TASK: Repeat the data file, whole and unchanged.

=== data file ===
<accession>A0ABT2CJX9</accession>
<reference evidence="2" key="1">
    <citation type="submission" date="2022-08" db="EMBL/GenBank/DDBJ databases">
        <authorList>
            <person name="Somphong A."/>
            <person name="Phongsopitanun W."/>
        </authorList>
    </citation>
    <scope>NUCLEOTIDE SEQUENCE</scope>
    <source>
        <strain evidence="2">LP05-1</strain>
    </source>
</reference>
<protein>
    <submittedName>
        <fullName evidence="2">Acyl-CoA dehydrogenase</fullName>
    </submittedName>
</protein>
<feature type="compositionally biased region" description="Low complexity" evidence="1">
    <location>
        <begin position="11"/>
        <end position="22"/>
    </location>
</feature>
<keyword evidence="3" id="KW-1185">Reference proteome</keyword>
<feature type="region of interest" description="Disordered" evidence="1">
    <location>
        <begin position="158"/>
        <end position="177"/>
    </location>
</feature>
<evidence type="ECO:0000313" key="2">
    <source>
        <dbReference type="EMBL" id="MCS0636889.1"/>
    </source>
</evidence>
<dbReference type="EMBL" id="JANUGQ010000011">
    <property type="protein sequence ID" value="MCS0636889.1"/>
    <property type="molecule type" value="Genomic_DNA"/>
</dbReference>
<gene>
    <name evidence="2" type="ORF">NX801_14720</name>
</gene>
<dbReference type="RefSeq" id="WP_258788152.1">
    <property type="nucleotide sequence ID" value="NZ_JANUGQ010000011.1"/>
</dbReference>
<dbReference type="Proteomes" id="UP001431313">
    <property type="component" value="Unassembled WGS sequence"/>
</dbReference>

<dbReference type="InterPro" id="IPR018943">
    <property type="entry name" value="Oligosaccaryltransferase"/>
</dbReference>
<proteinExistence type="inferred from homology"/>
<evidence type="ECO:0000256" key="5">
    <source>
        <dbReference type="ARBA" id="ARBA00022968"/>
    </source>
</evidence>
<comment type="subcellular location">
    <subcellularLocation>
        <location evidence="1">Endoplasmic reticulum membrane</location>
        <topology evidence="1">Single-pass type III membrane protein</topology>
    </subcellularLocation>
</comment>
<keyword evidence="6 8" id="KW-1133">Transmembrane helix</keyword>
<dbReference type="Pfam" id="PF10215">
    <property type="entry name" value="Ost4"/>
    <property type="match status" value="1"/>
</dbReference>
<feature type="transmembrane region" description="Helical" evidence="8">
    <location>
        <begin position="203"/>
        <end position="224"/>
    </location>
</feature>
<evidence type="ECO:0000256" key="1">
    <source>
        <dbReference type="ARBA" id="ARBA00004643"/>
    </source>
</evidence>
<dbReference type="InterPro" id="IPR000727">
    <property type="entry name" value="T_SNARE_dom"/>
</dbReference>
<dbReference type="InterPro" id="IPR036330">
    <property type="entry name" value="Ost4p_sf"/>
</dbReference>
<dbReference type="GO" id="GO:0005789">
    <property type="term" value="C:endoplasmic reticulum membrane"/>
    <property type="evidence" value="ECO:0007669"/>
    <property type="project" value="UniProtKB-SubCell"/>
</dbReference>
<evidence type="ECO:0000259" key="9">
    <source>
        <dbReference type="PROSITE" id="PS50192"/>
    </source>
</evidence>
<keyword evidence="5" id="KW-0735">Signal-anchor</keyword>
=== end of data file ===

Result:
<accession>A0ABT2CJX9</accession>
<reference evidence="2" key="1">
    <citation type="submission" date="2022-08" db="EMBL/GenBank/DDBJ databases">
        <authorList>
            <person name="Somphong A."/>
            <person name="Phongsopitanun W."/>
        </authorList>
    </citation>
    <scope>NUCLEOTIDE SEQUENCE</scope>
    <source>
        <strain evidence="2">LP05-1</strain>
    </source>
</reference>
<protein>
    <submittedName>
        <fullName evidence="2">Acyl-CoA dehydrogenase</fullName>
    </submittedName>
</protein>
<feature type="compositionally biased region" description="Low complexity" evidence="1">
    <location>
        <begin position="11"/>
        <end position="22"/>
    </location>
</feature>
<keyword evidence="3" id="KW-1185">Reference proteome</keyword>
<feature type="region of interest" description="Disordered" evidence="1">
    <location>
        <begin position="158"/>
        <end position="177"/>
    </location>
</feature>
<evidence type="ECO:0000313" key="2">
    <source>
        <dbReference type="EMBL" id="MCS0636889.1"/>
    </source>
</evidence>
<dbReference type="EMBL" id="JANUGQ010000011">
    <property type="protein sequence ID" value="MCS0636889.1"/>
    <property type="molecule type" value="Genomic_DNA"/>
</dbReference>
<gene>
    <name evidence="2" type="ORF">NX801_14720</name>
</gene>
<dbReference type="RefSeq" id="WP_258788152.1">
    <property type="nucleotide sequence ID" value="NZ_JANUGQ010000011.1"/>
</dbReference>
<dbReference type="Proteomes" id="UP001431313">
    <property type="component" value="Unassembled WGS sequence"/>
</dbReference>

<dbReference type="InterPro" id="IPR018943">
    <property type="entry name" value="Oligosaccaryltransferase"/>
</dbReference>
<proteinExistence type="inferred from homology"/>
<evidence type="ECO:0000256" key="5">
    <source>
        <dbReference type="ARBA" id="ARBA00022968"/>
    </source>
</evidence>
<comment type="subcellular location">
    <subcellularLocation>
        <location evidence="1">Endoplasmic reticulum membrane</location>
        <topology evidence="1">Single-pass type III membrane protein</topology>
    </subcellularLocation>
</comment>
<keyword evidence="6 8" id="KW-1133">Transmembrane helix</keyword>
<dbReference type="Pfam" id="PF10215">
    <property type="entry name" value="Ost4"/>
    <property type="match status" value="1"/>
</dbReference>
<feature type="transmembrane region" description="Helical" evidence="8">
    <location>
        <begin position="203"/>
        <end position="224"/>
    </location>
</feature>
<evidence type="ECO:0000256" key="1">
    <source>
        <dbReference type="ARBA" id="ARBA00004643"/>
    </source>
</evidence>
<dbReference type="InterPro" id="IPR000727">
    <property type="entry name" value="T_SNARE_dom"/>
</dbReference>
<dbReference type="InterPro" id="IPR036330">
    <property type="entry name" value="Ost4p_sf"/>
</dbReference>
<dbReference type="GO" id="GO:0005789">
    <property type="term" value="C:endoplasmic reticulum membrane"/>
    <property type="evidence" value="ECO:0007669"/>
    <property type="project" value="UniProtKB-SubCell"/>
</dbReference>
<evidence type="ECO:0000259" key="9">
    <source>
        <dbReference type="PROSITE" id="PS50192"/>
    </source>
</evidence>
<keyword evidence="5" id="KW-0735">Signal-anchor</keyword>